One of the world’s most prevalent diseases is tuberculosis and is caused by a bacterium named Mycobacterium Tuberculosis. A short form for the word “tuberculosis” would be TB. There are different types of symptoms when one gets infected with TB, one such symptom would be chest pain or nausea. TB is usually found in the lungs (Gissy 2006). Like many other diseases, it is quite contagious. But not as bad as the Black Death, a plague in mid 14th century, (Metcalf 1991) which killed XX amount of people. The actual origins of human contracting this disease is still unknown, however, there are scientists who believed that cattle are the original source of tuberculosis infections. Some also believe that Mycobacterium tuberculosis was actually evolved from Mycobacterium bovis (Metcalf 1991). With little evidence, people neglected the theories that were made by the scientists until Robert Koch discovered this disease in 1882 (Pan 1996). In order to get infected with TB, one must be in the same room with a person infected. Tubercle Bacillus is an air borne disease, which means someone infected can pass on the disease to a healthy person through sneezing or coughing. In order to quarantine the disease, nations developed tuberculosis control programs (Lee and Buch 1991). The purpose of this research is to compare the control of tuberculosis in a developing country, South Africa, and a developed country, Australia. 2.0
The World Health Organization declared tuberculosis as ‘a global emergency’ in 1993 when the disease had spread and infected more than a third of the world’s population (National Health and Medical Research Council 1994). 2.1
Mobility and Mortality
Detection rates in both Australia and South Africa has been increasing, however, the treatment success rates in South Africa still remain low. According to the WHO (2008), the DOTS treatment success rate only increased by 2% (69% in 1996 to 71% in 2006) resulting in 218 deaths per 100 000. Compare to Australia, with a mortality rate of 0.6 deaths per 100 000.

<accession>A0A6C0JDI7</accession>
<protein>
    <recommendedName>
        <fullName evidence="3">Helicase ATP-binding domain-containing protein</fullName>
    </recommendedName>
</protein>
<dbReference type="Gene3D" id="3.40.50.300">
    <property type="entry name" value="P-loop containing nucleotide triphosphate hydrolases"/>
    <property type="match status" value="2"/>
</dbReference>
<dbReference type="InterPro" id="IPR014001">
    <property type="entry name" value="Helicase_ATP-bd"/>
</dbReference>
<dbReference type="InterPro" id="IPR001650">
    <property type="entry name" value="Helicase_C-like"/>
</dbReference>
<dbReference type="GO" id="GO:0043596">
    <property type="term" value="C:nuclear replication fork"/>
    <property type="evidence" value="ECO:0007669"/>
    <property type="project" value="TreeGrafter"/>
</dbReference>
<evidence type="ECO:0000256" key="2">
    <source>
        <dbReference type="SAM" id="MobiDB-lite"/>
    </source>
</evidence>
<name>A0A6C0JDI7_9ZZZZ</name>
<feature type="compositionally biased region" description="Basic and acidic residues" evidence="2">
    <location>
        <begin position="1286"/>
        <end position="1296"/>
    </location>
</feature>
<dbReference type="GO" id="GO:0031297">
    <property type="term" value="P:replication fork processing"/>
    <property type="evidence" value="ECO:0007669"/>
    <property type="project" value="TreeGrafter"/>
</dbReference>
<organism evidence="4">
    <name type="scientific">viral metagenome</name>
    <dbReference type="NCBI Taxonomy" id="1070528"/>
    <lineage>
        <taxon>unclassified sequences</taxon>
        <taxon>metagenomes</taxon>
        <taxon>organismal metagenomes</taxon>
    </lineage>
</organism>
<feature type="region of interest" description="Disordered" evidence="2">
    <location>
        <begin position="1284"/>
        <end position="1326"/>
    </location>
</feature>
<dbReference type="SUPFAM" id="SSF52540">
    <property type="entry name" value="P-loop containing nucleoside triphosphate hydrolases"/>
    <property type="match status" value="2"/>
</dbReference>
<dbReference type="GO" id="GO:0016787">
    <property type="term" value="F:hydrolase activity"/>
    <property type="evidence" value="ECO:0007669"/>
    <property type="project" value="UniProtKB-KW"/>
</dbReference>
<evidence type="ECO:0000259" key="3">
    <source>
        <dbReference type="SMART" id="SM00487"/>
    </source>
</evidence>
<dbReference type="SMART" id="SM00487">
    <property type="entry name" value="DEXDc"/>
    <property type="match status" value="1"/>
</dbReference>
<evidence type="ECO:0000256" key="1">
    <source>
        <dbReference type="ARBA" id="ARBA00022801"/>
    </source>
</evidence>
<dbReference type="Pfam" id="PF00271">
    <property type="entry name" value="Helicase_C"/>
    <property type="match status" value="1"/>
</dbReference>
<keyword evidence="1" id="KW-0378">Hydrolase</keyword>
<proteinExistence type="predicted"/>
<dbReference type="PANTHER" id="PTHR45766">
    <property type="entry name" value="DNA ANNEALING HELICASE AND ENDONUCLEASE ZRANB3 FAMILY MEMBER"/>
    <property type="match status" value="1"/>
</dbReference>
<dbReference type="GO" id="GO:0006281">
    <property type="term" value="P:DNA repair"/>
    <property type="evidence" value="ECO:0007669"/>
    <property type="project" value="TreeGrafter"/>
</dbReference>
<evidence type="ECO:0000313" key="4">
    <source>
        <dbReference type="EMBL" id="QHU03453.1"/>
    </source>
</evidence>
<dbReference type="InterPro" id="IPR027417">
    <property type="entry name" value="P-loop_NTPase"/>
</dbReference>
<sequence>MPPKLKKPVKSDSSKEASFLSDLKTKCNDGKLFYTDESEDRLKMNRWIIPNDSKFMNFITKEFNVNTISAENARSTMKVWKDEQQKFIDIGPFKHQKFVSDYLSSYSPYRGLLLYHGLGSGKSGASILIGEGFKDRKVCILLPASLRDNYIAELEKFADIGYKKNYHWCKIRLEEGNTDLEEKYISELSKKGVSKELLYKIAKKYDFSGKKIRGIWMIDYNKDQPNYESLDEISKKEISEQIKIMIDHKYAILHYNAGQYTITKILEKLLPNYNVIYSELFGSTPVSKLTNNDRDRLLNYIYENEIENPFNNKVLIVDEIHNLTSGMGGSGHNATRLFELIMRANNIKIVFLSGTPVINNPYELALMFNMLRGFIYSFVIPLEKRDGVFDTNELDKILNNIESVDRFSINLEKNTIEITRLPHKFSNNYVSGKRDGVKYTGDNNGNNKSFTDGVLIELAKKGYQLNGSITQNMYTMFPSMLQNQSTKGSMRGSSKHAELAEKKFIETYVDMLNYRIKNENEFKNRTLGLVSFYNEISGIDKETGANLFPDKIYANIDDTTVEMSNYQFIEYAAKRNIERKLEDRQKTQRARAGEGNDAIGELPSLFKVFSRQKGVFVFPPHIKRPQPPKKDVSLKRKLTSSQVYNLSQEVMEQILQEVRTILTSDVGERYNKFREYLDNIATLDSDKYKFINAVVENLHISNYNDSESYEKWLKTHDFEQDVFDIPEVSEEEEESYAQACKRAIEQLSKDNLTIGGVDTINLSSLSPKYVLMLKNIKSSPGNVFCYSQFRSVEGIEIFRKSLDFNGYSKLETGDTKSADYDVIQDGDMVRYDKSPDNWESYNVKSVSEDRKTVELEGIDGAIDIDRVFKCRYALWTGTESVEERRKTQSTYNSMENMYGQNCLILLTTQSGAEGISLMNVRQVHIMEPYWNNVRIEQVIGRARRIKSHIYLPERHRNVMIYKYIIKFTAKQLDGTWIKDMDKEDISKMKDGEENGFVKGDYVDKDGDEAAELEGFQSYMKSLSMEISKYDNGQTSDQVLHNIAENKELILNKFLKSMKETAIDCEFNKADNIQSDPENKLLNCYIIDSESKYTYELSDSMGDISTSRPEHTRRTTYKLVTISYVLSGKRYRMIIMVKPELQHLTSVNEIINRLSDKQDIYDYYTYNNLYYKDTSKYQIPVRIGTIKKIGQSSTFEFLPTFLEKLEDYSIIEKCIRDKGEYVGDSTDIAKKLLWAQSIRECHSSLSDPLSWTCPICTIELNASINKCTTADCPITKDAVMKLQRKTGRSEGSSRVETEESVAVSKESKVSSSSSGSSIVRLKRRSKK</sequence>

Tuberculosis in Specific Ethnic Groups
The effect of tuberculosis on Australian Aboriginals is much greater than the other ethnic groups due to a low socioeconomic standard (National Health and Medical Research Council 1989). In many developing countries like South Africa, diseases such as the Human Immunodeficiency Viruses are a threat because it is easily associated with tuberculosis. With HIV in their blood stream, one may get a positive infection of TB (WHO 2008). 2.3
Different Significance of Tuberculosis
There are two consequences of tuberculosis, when one gets infected with the disease. Either, there is a 10% chance that it will gain activeness (National Health and Medical Research Council 1994). In other cases, tuberculosis may not generate at all, leaving them immune. 2.4
With new technologies provided to improve treatment, the detection rate of TB will have a huge improvement, as well. With good treatment, 90 - 93% of the infected have the chance of success; 5-7% of them would die and 2-3% would remain in the state they’re in (Strebel and Seager 1991). 3.0
Annually, there are new cases of tuberculosis infecting people and this is causing a huge problem. In 2005, WHO declared tuberculosis an emergency in Africa. The annual amount of new tuberculosis cases caused about 540 000 deaths. This started the “tuberculosis global response plan” presented by the WHO in 2007 (WHO 2007). 3.1
Stop Tuberculosis Strategy
The official goal, to minimize the cases of tuberculosis by the year 2015, is a collaboration of Stop TB Working Groups and Secretariat (WHO 2007). 49 000 lives were saved in 2007 and the amount save in 2008 was about twice that figure. In there were about twice the amount more saved in 2008, in order to achieve a better goal, it was set to 1.2 million lives by 2015 (WHO2007).
Global Tuberculosis Epidemic and Progress
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